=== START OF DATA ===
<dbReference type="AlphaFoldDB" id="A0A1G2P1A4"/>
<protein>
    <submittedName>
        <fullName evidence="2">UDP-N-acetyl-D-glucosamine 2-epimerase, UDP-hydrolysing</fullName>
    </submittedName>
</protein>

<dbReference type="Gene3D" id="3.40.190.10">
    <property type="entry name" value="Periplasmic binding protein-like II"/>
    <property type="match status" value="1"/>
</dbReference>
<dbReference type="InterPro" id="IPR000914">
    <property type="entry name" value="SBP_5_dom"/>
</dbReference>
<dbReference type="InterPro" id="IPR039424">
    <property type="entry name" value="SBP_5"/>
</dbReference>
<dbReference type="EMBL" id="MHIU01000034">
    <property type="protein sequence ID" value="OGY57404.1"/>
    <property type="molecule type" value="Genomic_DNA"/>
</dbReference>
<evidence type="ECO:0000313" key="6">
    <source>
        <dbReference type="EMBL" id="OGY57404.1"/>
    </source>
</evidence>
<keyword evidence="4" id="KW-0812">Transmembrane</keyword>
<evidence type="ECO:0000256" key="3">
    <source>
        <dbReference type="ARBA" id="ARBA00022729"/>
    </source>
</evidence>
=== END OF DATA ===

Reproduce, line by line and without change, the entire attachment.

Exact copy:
<dbReference type="AlphaFoldDB" id="A0A1G2P1A4"/>
<protein>
    <submittedName>
        <fullName evidence="2">UDP-N-acetyl-D-glucosamine 2-epimerase, UDP-hydrolysing</fullName>
    </submittedName>
</protein>

<dbReference type="Gene3D" id="3.40.190.10">
    <property type="entry name" value="Periplasmic binding protein-like II"/>
    <property type="match status" value="1"/>
</dbReference>
<dbReference type="InterPro" id="IPR000914">
    <property type="entry name" value="SBP_5_dom"/>
</dbReference>
<dbReference type="InterPro" id="IPR039424">
    <property type="entry name" value="SBP_5"/>
</dbReference>
<dbReference type="EMBL" id="MHIU01000034">
    <property type="protein sequence ID" value="OGY57404.1"/>
    <property type="molecule type" value="Genomic_DNA"/>
</dbReference>
<evidence type="ECO:0000313" key="6">
    <source>
        <dbReference type="EMBL" id="OGY57404.1"/>
    </source>
</evidence>
<keyword evidence="4" id="KW-0812">Transmembrane</keyword>
<evidence type="ECO:0000256" key="3">
    <source>
        <dbReference type="ARBA" id="ARBA00022729"/>
    </source>
</evidence>